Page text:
When in New York City, I often organize wine dinners at Tocqueville. A fixture in Union Square, Tocqueville remains one of New York's most acclaimed restaurants, along with its Michelin-starred sister, 15 East, just a few doors down. I can't say enough about the hospitality here, led by legendary Master Sommelier Roger Dagorn, who assists me with all of our wine pairings and often helps to create a tasting menu around the special wines we are opening. My last visit was a night of wine legends with friends and colleagues. Here are some of the highlights.
I was blown away by the 1990 Comte de Vogüe Musigny, which may have been the biggest powerhouse red Burgundy I have ever tasted. Explosive doesn't do this justice, yet the wine also possessed an elegance that is difficult to describe. Musigny is often described as an iron fist in a velvet glove, and that is on target with this bottle. Comte de Vogüe produces some of the most iconic wines in Burgundy, with history tracing back to 1450. Today the estate is led by its 20th generation. The Musigny vineyard, planted on iron and limestone soils, within the village of Chambolle-Musigny, is among the finest Pinot Noir sites in the world, and it showed here. Tocqueville's duck sausage with foie gras was ethereal, presenting the perfect complement to both the power and grace of this wine. Roger hit a home run with this pairing!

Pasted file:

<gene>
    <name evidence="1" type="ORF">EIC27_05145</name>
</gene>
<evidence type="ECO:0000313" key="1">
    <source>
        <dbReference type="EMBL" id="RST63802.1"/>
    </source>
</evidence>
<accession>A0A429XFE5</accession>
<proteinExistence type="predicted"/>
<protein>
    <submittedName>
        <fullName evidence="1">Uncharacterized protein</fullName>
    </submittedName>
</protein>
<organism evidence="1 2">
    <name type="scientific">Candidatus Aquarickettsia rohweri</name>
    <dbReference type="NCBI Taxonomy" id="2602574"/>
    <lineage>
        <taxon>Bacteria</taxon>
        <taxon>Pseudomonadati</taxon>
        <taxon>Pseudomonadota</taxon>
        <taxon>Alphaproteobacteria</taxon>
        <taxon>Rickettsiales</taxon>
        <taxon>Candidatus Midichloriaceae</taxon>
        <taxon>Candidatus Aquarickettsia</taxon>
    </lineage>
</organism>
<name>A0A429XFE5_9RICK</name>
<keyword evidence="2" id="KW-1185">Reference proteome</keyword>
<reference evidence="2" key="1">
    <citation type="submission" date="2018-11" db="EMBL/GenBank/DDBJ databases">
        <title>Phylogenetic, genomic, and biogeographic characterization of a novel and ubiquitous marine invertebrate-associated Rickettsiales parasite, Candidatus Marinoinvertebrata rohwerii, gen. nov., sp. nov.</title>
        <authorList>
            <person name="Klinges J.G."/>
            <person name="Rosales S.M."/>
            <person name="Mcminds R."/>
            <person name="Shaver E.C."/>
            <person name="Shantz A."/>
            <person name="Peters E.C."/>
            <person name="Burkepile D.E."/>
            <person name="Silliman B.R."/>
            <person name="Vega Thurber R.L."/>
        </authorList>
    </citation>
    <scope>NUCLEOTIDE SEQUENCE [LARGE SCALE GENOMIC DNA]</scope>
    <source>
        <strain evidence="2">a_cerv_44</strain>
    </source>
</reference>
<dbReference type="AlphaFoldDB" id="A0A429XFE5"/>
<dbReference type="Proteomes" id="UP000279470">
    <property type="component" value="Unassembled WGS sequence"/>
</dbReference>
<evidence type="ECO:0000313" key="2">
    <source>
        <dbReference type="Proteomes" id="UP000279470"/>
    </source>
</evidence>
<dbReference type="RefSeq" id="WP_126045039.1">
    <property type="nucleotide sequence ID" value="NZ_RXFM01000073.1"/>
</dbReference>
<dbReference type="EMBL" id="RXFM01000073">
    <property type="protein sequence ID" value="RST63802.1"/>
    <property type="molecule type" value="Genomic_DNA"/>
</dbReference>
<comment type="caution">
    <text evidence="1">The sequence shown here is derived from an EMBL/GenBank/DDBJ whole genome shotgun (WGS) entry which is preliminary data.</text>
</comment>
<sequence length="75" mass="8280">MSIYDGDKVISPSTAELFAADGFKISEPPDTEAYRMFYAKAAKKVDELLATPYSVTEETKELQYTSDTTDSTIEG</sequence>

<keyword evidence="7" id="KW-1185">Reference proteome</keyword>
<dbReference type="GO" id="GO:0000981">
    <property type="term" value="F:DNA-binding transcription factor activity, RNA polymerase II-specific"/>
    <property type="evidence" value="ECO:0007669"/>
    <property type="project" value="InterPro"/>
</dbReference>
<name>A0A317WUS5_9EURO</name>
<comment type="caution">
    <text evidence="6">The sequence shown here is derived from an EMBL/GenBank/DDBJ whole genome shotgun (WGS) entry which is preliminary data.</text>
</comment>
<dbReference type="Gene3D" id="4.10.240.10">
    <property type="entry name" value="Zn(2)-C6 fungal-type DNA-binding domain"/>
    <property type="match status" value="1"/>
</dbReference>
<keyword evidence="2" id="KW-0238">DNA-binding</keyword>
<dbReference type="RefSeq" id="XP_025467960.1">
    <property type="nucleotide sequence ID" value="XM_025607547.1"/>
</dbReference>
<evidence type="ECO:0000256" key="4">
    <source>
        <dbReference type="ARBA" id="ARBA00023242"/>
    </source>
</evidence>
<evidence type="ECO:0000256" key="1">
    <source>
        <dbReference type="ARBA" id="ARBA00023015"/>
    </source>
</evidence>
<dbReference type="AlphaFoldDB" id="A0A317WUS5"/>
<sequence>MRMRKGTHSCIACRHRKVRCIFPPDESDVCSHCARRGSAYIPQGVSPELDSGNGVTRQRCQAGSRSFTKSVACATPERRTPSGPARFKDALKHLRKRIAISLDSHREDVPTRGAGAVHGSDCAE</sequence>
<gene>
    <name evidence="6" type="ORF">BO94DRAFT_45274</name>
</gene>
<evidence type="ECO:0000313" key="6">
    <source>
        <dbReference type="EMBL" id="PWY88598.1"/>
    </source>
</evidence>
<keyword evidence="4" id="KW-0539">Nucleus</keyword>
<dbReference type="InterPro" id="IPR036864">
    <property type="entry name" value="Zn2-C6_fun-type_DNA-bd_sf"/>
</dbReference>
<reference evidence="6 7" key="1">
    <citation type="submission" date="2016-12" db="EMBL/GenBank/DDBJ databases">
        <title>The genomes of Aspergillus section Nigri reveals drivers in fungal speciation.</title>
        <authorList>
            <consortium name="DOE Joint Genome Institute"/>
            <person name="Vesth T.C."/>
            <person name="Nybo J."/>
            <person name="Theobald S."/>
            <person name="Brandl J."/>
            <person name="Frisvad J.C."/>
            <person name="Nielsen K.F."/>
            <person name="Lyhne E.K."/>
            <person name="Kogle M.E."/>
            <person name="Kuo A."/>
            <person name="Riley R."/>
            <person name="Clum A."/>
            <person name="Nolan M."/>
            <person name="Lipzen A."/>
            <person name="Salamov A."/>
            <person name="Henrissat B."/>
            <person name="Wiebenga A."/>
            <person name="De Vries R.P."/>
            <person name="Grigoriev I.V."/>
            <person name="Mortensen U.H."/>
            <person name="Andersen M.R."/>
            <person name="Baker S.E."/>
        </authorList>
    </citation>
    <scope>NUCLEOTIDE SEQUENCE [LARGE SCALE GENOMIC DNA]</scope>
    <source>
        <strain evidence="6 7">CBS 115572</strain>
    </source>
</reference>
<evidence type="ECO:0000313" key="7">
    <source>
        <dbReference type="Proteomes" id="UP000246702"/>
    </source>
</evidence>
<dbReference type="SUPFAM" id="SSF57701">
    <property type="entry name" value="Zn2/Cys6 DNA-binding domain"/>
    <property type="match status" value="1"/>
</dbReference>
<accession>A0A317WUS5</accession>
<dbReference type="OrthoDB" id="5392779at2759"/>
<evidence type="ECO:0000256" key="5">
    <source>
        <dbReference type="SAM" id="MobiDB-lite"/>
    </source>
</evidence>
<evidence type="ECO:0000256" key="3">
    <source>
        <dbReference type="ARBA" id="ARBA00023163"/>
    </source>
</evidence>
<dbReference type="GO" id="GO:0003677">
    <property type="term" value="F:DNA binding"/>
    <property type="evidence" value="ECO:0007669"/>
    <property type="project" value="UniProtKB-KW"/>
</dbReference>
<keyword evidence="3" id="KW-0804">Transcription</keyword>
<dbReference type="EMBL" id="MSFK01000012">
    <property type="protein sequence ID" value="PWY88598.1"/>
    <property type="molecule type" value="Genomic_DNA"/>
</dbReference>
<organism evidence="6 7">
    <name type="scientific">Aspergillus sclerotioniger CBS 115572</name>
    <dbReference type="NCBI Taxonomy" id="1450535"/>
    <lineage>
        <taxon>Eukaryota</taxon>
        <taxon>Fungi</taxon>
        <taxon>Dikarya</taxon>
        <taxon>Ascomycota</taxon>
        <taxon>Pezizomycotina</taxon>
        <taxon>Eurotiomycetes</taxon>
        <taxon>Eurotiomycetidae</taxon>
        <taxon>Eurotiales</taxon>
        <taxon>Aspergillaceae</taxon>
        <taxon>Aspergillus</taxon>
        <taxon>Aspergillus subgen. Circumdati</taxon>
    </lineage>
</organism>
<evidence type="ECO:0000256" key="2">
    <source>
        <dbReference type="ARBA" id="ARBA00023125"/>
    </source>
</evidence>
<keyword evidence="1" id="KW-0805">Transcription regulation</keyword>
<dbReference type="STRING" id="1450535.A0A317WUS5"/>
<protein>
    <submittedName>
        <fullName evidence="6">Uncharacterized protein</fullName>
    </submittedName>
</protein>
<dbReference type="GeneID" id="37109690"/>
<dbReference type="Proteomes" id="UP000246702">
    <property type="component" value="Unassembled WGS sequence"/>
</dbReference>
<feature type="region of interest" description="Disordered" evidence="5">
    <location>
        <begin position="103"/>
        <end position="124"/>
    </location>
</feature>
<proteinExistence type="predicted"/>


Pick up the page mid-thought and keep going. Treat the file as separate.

The most fun we had at the table was comparing 1989 La Mission Haut-Brion with Pétrus from the same year. Both wines received strong praise and 100 point ratings from RP, and both wines threw me for a loop. I was expecting power and fruit from La Mission, and didn't really get much of either. Instead, it was Pétrus that took over from the start, showing both more fruit and more body than La Mission, the latter coming across as surprisingly under-ripe.
The menu at the right shows us starting with a bottle of Ramonet C-M from 2010, but we made a last minute swap in favor of Domaine Leflaive Batard-Montrachet 2010. As much as I enjoy Ramonet, we traded up here. This is a masterpiece that I would like to revisit in five years. It has so much going on, but the aromas and nuances aren't really developed yet. Still, it comes across as so elegant and long even today. The dish, sea urchin and angel hair carbonara, was another home run. Roger chose the fish for its briny texture, and that really helped to bring out different textures in the wine.
This was a pretty special evening, and all I could do the next morning was stay put at the Andaz 5th Avenue, which I often call home while in New York. The Andaz hosts offer great service, and the lobby lounge serves coffee and is a great place to get some work done. I wasn't up for much more than that after a long night at Tocqueville.